Specific detectivity

Specific detectivity, or D*, for a photodetector is a figure of merit used to characterize performance, equal to the reciprocal of noise-equivalent power (NEP), normalized per square root of the sensor's area and frequency bandwidth (reciprocal of twice the integration time).

Specific detectivity is given by $D^{*}={\frac {\sqrt {A\Delta f}}{NEP}}$ , where $A$ is the area of the photosensitive region of the detector, $\Delta f$ is the bandwidth, and NEP the noise equivalent power in units [W]. It is commonly expressed in Jones units ($cm\cdot {\sqrt {Hz}}/W$ ) in honor of Robert Clark Jones who originally defined it.

Given that noise-equivalent power can be expressed as a function of the responsivity ${\mathfrak {R}}$ (in units of $A/W$ or $V/W$ ) and the noise spectral density $S_{n}$ (in units of $A/Hz^{1/2}$ or $V/Hz^{1/2}$ ) as $NEP={\frac {S_{n}}{\mathfrak {R}}}$ , it is common to see the specific detectivity expressed as $D^{*}={\frac {{\mathfrak {R}}\cdot {\sqrt {A}}}{S_{n}}}$ .

It is often useful to express the specific detectivity in terms of relative noise levels present in the device. A common expression is given below.

$D^{*}={\frac {q\lambda \eta }{hc}}\left[{\frac {4kT}{R_{0}A}}+2q^{2}\eta \Phi _{b}\right]^{-1/2}$ With q as the electronic charge, $\lambda$ is the wavelength of interest, h is Planck's constant, c is the speed of light, k is Boltzmann's constant, T is the temperature of the detector, $R_{0}A$ is the zero-bias dynamic resistance area product (often measured experimentally, but also expressible in noise level assumptions), $\eta$ is the quantum efficiency of the device, and $\Phi _{b}$ is the total flux of the source (often a blackbody) in photons/sec/cm².

Detectivity measurement

Detectivity can be measured from a suitable optical setup using known parameters. You will need a known light source with known irradiance at a given standoff distance. The incoming light source will be chopped at a certain frequency, and then each wavelength will be integrated over a given time constant over a given number of frames.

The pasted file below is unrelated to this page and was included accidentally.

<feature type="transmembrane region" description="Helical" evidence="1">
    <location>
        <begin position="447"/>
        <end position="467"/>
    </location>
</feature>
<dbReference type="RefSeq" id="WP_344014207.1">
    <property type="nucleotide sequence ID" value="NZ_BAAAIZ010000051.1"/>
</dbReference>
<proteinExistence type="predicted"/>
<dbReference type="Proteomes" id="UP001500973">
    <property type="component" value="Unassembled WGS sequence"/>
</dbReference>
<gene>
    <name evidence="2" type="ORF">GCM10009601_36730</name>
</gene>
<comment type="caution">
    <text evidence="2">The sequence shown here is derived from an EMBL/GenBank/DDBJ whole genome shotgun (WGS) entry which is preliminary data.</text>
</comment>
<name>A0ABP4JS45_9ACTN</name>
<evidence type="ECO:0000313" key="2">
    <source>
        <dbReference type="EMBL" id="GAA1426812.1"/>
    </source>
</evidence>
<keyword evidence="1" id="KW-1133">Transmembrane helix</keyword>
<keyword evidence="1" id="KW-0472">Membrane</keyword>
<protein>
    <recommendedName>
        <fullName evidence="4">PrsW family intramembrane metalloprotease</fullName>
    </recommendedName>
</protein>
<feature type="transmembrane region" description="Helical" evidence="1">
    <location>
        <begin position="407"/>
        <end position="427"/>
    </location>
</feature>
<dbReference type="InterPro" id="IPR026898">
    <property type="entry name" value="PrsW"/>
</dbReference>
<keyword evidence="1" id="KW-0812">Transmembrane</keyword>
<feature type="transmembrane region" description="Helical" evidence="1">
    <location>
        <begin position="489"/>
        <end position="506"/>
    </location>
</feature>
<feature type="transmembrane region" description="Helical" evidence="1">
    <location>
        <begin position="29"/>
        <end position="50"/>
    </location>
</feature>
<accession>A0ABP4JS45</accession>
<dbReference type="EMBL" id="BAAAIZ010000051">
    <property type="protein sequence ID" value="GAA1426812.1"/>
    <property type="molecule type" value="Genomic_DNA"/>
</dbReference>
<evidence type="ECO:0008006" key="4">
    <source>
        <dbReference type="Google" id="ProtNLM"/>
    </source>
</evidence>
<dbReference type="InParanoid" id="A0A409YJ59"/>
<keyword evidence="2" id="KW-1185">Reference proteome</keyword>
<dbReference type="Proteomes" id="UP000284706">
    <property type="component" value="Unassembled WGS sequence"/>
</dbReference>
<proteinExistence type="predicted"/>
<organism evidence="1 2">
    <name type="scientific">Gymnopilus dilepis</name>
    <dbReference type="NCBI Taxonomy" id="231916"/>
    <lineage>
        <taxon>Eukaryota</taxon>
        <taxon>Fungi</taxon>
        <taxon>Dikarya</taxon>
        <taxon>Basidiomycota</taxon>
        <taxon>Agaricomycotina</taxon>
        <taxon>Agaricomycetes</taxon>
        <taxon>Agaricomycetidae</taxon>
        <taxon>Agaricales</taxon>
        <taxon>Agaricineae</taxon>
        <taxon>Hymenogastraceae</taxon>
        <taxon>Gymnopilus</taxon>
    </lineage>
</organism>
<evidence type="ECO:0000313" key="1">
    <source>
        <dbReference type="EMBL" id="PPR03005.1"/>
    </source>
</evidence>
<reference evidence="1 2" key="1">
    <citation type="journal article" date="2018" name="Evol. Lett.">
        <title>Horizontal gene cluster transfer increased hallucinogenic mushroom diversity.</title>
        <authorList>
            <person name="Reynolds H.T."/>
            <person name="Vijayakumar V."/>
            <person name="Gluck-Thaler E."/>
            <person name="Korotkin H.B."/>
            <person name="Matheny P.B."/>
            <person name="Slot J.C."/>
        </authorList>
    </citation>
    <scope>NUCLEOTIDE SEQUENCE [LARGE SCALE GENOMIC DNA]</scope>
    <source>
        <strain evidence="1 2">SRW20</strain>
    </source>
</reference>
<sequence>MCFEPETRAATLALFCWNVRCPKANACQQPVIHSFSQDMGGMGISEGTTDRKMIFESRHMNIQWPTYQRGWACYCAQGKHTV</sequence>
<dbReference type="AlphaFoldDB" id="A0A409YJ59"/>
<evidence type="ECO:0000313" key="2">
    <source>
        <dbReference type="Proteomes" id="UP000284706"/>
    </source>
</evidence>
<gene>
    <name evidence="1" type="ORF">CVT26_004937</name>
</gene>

In detail, we compute the bandwidth $\Delta f$  directly from the integration time constant $t_{c}$ .

$\Delta f={\frac {1}{2t_{c}}}$

Next, an average signal and rms noise needs to be measured from a set of $N$  frames. This is done either directly by the instrument, or done as post-processing.

${\text{Signal}}_{\text{avg}}={\frac {1}{N}}{\big (}\sum _{i}^{N}{\text{Signal}}_{i}^{2}{\big )}$

${\text{Noise}}_{\text{rms}}={\sqrt {{\frac {1}{N}}\sum _{i}^{N}({\text{Signal}}_{i}-{\text{Signal}}_{\text{avg}})^{2}}}$

Now, the computation of the radiance $H$  in W/sr/cm² must be computed where cm² is the emitting area. Next, emitting area must be converted into a projected area and the solid angle; this product is often called the etendue. This step can be obviated by the use of a calibrated source, where the exact number of photons/s/cm² is known at the detector. If this is unknown, it can be estimated using the black-body radiation equation, detector active area $A_{d}$  and the etendue. This ultimately converts the outgoing radiance of the black body in W/sr/cm² of emitting area into one of W observed on the detector.

The broad-band responsivity, is then just the signal weighted by this wattage.

$R={\frac {{\text{Signal}}_{\text{avg}}}{HG}}={\frac {{\text{Signal}}_{\text{avg}}}{\int dHdA_{d}d\Omega _{BB}}}$

Where,

• $R$  is the responsivity in units of Signal / W, (or sometimes V/W or A/W)
• $H$  is the outgoing radiance from the black body (or light source) in W/sr/cm² of emitting area
• $G$  is the total integrated etendue between the emitting source and detector surface
• $A_{d}$  is the detector area
• $\Omega _{BB}$  is the solid angle of the source projected along the line connecting it to the detector surface.

From this metric noise-equivalent power can be computed by taking the noise level over the responsivity.

${\text{NEP}}={\frac {{\text{Noise}}_{\text{rms}}}{R}}={\frac {{\text{Noise}}_{\text{rms}}}{{\text{Signal}}_{\text{avg}}}}HG$

Similarly, noise-equivalent irradiance can be computed using the responsivity in units of photons/s/W instead of in units of the signal. Now, the detectivity is simply the noise-equivalent power normalized to the bandwidth and detector area.

$D^{*}={\frac {\sqrt {\Delta fA_{d}}}{\text{NEP}}}={\frac {\sqrt {\Delta fA_{d}}}{HG}}{\frac {{\text{Signal}}_{\text{avg}}}{{\text{Noise}}_{\text{rms}}}}$